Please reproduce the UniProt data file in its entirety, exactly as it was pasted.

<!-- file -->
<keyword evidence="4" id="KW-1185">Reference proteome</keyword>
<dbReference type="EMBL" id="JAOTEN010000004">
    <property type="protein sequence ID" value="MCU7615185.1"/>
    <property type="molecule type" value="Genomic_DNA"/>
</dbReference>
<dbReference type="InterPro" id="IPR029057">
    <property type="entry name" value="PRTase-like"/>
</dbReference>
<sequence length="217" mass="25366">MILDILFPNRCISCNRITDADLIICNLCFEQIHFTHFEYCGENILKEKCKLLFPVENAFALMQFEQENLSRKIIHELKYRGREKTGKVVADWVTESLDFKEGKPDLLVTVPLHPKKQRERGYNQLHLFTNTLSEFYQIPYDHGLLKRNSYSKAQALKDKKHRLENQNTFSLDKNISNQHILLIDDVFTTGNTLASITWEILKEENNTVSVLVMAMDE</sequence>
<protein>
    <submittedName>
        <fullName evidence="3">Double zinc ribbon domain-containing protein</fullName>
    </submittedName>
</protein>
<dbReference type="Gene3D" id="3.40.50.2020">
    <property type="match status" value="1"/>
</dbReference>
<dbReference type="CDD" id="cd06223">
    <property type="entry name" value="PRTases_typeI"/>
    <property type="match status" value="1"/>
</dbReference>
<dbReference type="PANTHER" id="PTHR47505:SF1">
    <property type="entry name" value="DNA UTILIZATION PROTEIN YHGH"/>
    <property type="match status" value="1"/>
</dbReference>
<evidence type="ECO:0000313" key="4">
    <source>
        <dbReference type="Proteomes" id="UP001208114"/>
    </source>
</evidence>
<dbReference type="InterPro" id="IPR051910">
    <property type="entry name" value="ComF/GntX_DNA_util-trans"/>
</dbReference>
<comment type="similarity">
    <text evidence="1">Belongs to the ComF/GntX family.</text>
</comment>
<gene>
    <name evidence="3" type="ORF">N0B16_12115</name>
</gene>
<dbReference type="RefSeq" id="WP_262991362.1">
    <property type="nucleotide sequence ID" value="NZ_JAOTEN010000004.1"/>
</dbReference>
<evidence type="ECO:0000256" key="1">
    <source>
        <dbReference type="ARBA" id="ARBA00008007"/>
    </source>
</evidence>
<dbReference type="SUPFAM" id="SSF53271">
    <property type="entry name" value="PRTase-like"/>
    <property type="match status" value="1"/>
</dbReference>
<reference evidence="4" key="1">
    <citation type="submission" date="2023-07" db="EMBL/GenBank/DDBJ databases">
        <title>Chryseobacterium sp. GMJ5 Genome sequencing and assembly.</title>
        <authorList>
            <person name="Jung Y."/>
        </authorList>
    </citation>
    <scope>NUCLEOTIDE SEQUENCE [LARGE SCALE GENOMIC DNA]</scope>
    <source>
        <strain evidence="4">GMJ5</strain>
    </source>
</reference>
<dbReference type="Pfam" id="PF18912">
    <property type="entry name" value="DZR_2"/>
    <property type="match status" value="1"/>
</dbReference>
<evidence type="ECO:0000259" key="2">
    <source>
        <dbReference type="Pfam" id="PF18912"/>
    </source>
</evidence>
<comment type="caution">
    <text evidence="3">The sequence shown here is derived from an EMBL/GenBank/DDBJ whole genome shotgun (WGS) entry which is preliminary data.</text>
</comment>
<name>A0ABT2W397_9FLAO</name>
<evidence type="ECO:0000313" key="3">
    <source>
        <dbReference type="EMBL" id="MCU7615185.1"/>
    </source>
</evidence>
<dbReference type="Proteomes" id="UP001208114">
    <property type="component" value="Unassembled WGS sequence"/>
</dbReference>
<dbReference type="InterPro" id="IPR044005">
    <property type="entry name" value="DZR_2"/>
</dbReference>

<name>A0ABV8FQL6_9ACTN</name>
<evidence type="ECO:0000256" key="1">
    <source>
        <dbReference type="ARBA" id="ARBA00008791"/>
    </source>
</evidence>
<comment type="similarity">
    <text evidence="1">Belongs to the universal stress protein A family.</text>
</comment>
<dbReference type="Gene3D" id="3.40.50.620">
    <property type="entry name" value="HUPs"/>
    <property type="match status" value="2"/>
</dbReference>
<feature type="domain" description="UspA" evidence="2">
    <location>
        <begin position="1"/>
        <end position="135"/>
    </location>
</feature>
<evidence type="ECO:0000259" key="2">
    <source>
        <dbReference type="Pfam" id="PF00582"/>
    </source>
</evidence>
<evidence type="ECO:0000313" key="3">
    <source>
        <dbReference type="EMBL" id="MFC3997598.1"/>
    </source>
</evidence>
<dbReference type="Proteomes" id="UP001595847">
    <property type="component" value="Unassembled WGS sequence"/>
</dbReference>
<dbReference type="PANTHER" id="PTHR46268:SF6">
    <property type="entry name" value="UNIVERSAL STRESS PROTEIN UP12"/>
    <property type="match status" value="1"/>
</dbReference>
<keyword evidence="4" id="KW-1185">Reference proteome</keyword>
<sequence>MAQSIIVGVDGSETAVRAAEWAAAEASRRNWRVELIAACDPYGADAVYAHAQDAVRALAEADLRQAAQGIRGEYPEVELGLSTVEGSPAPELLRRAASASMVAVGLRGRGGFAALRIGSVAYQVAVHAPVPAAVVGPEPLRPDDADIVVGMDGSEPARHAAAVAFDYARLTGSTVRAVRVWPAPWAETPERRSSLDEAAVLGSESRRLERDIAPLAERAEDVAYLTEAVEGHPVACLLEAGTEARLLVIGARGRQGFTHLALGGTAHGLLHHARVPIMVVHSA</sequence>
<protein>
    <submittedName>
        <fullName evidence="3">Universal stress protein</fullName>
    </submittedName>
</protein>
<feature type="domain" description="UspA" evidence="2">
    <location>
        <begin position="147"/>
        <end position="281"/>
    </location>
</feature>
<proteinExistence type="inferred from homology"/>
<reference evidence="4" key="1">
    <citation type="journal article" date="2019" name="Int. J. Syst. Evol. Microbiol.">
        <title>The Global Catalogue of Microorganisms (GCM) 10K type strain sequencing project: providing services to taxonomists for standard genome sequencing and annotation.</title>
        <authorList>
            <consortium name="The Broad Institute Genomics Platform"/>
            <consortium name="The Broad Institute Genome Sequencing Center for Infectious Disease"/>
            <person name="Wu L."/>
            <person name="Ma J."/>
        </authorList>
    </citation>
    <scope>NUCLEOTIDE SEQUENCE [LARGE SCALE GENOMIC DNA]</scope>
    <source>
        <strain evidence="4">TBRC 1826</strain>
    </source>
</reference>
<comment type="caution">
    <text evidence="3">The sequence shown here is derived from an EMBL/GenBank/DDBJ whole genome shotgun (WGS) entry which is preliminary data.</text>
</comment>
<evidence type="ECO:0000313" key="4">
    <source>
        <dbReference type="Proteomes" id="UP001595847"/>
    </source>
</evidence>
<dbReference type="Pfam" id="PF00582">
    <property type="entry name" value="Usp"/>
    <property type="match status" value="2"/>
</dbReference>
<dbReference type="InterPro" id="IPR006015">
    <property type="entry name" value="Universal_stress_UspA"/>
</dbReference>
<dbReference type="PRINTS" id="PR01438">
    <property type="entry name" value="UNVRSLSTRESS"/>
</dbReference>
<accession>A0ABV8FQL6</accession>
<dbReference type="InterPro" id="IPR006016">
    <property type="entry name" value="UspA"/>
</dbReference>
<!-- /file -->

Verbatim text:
<keyword evidence="4" id="KW-1185">Reference proteome</keyword>
<dbReference type="EMBL" id="JAOTEN010000004">
    <property type="protein sequence ID" value="MCU7615185.1"/>
    <property type="molecule type" value="Genomic_DNA"/>
</dbReference>
<dbReference type="InterPro" id="IPR029057">
    <property type="entry name" value="PRTase-like"/>
</dbReference>
<sequence length="217" mass="25366">MILDILFPNRCISCNRITDADLIICNLCFEQIHFTHFEYCGENILKEKCKLLFPVENAFALMQFEQENLSRKIIHELKYRGREKTGKVVADWVTESLDFKEGKPDLLVTVPLHPKKQRERGYNQLHLFTNTLSEFYQIPYDHGLLKRNSYSKAQALKDKKHRLENQNTFSLDKNISNQHILLIDDVFTTGNTLASITWEILKEENNTVSVLVMAMDE</sequence>
<protein>
    <submittedName>
        <fullName evidence="3">Double zinc ribbon domain-containing protein</fullName>
    </submittedName>
</protein>
<dbReference type="Gene3D" id="3.40.50.2020">
    <property type="match status" value="1"/>
</dbReference>
<dbReference type="CDD" id="cd06223">
    <property type="entry name" value="PRTases_typeI"/>
    <property type="match status" value="1"/>
</dbReference>
<dbReference type="PANTHER" id="PTHR47505:SF1">
    <property type="entry name" value="DNA UTILIZATION PROTEIN YHGH"/>
    <property type="match status" value="1"/>
</dbReference>
<evidence type="ECO:0000313" key="4">
    <source>
        <dbReference type="Proteomes" id="UP001208114"/>
    </source>
</evidence>
<dbReference type="InterPro" id="IPR051910">
    <property type="entry name" value="ComF/GntX_DNA_util-trans"/>
</dbReference>
<comment type="similarity">
    <text evidence="1">Belongs to the ComF/GntX family.</text>
</comment>
<gene>
    <name evidence="3" type="ORF">N0B16_12115</name>
</gene>
<dbReference type="RefSeq" id="WP_262991362.1">
    <property type="nucleotide sequence ID" value="NZ_JAOTEN010000004.1"/>
</dbReference>
<evidence type="ECO:0000256" key="1">
    <source>
        <dbReference type="ARBA" id="ARBA00008007"/>
    </source>
</evidence>
<dbReference type="SUPFAM" id="SSF53271">
    <property type="entry name" value="PRTase-like"/>
    <property type="match status" value="1"/>
</dbReference>
<reference evidence="4" key="1">
    <citation type="submission" date="2023-07" db="EMBL/GenBank/DDBJ databases">
        <title>Chryseobacterium sp. GMJ5 Genome sequencing and assembly.</title>
        <authorList>
            <person name="Jung Y."/>
        </authorList>
    </citation>
    <scope>NUCLEOTIDE SEQUENCE [LARGE SCALE GENOMIC DNA]</scope>
    <source>
        <strain evidence="4">GMJ5</strain>
    </source>
</reference>
<dbReference type="Pfam" id="PF18912">
    <property type="entry name" value="DZR_2"/>
    <property type="match status" value="1"/>
</dbReference>
<evidence type="ECO:0000259" key="2">
    <source>
        <dbReference type="Pfam" id="PF18912"/>
    </source>
</evidence>
<comment type="caution">
    <text evidence="3">The sequence shown here is derived from an EMBL/GenBank/DDBJ whole genome shotgun (WGS) entry which is preliminary data.</text>
</comment>
<name>A0ABT2W397_9FLAO</name>
<evidence type="ECO:0000313" key="3">
    <source>
        <dbReference type="EMBL" id="MCU7615185.1"/>
    </source>
</evidence>
<dbReference type="Proteomes" id="UP001208114">
    <property type="component" value="Unassembled WGS sequence"/>
</dbReference>
<dbReference type="InterPro" id="IPR044005">
    <property type="entry name" value="DZR_2"/>
</dbReference>

<name>A0ABV8FQL6_9ACTN</name>
<evidence type="ECO:0000256" key="1">
    <source>
        <dbReference type="ARBA" id="ARBA00008791"/>
    </source>
</evidence>
<comment type="similarity">
    <text evidence="1">Belongs to the universal stress protein A family.</text>
</comment>
<dbReference type="Gene3D" id="3.40.50.620">
    <property type="entry name" value="HUPs"/>
    <property type="match status" value="2"/>
</dbReference>
<feature type="domain" description="UspA" evidence="2">
    <location>
        <begin position="1"/>
        <end position="135"/>
    </location>
</feature>
<evidence type="ECO:0000259" key="2">
    <source>
        <dbReference type="Pfam" id="PF00582"/>
    </source>
</evidence>
<evidence type="ECO:0000313" key="3">
    <source>
        <dbReference type="EMBL" id="MFC3997598.1"/>
    </source>
</evidence>
<dbReference type="Proteomes" id="UP001595847">
    <property type="component" value="Unassembled WGS sequence"/>
</dbReference>
<dbReference type="PANTHER" id="PTHR46268:SF6">
    <property type="entry name" value="UNIVERSAL STRESS PROTEIN UP12"/>
    <property type="match status" value="1"/>
</dbReference>
<keyword evidence="4" id="KW-1185">Reference proteome</keyword>
<sequence>MAQSIIVGVDGSETAVRAAEWAAAEASRRNWRVELIAACDPYGADAVYAHAQDAVRALAEADLRQAAQGIRGEYPEVELGLSTVEGSPAPELLRRAASASMVAVGLRGRGGFAALRIGSVAYQVAVHAPVPAAVVGPEPLRPDDADIVVGMDGSEPARHAAAVAFDYARLTGSTVRAVRVWPAPWAETPERRSSLDEAAVLGSESRRLERDIAPLAERAEDVAYLTEAVEGHPVACLLEAGTEARLLVIGARGRQGFTHLALGGTAHGLLHHARVPIMVVHSA</sequence>
<protein>
    <submittedName>
        <fullName evidence="3">Universal stress protein</fullName>
    </submittedName>
</protein>
<feature type="domain" description="UspA" evidence="2">
    <location>
        <begin position="147"/>
        <end position="281"/>
    </location>
</feature>
<proteinExistence type="inferred from homology"/>
<reference evidence="4" key="1">
    <citation type="journal article" date="2019" name="Int. J. Syst. Evol. Microbiol.">
        <title>The Global Catalogue of Microorganisms (GCM) 10K type strain sequencing project: providing services to taxonomists for standard genome sequencing and annotation.</title>
        <authorList>
            <consortium name="The Broad Institute Genomics Platform"/>
            <consortium name="The Broad Institute Genome Sequencing Center for Infectious Disease"/>
            <person name="Wu L."/>
            <person name="Ma J."/>
        </authorList>
    </citation>
    <scope>NUCLEOTIDE SEQUENCE [LARGE SCALE GENOMIC DNA]</scope>
    <source>
        <strain evidence="4">TBRC 1826</strain>
    </source>
</reference>
<comment type="caution">
    <text evidence="3">The sequence shown here is derived from an EMBL/GenBank/DDBJ whole genome shotgun (WGS) entry which is preliminary data.</text>
</comment>
<evidence type="ECO:0000313" key="4">
    <source>
        <dbReference type="Proteomes" id="UP001595847"/>
    </source>
</evidence>
<dbReference type="Pfam" id="PF00582">
    <property type="entry name" value="Usp"/>
    <property type="match status" value="2"/>
</dbReference>
<dbReference type="InterPro" id="IPR006015">
    <property type="entry name" value="Universal_stress_UspA"/>
</dbReference>
<dbReference type="PRINTS" id="PR01438">
    <property type="entry name" value="UNVRSLSTRESS"/>
</dbReference>
<accession>A0ABV8FQL6</accession>
<dbReference type="InterPro" id="IPR006016">
    <property type="entry name" value="UspA"/>
</dbReference>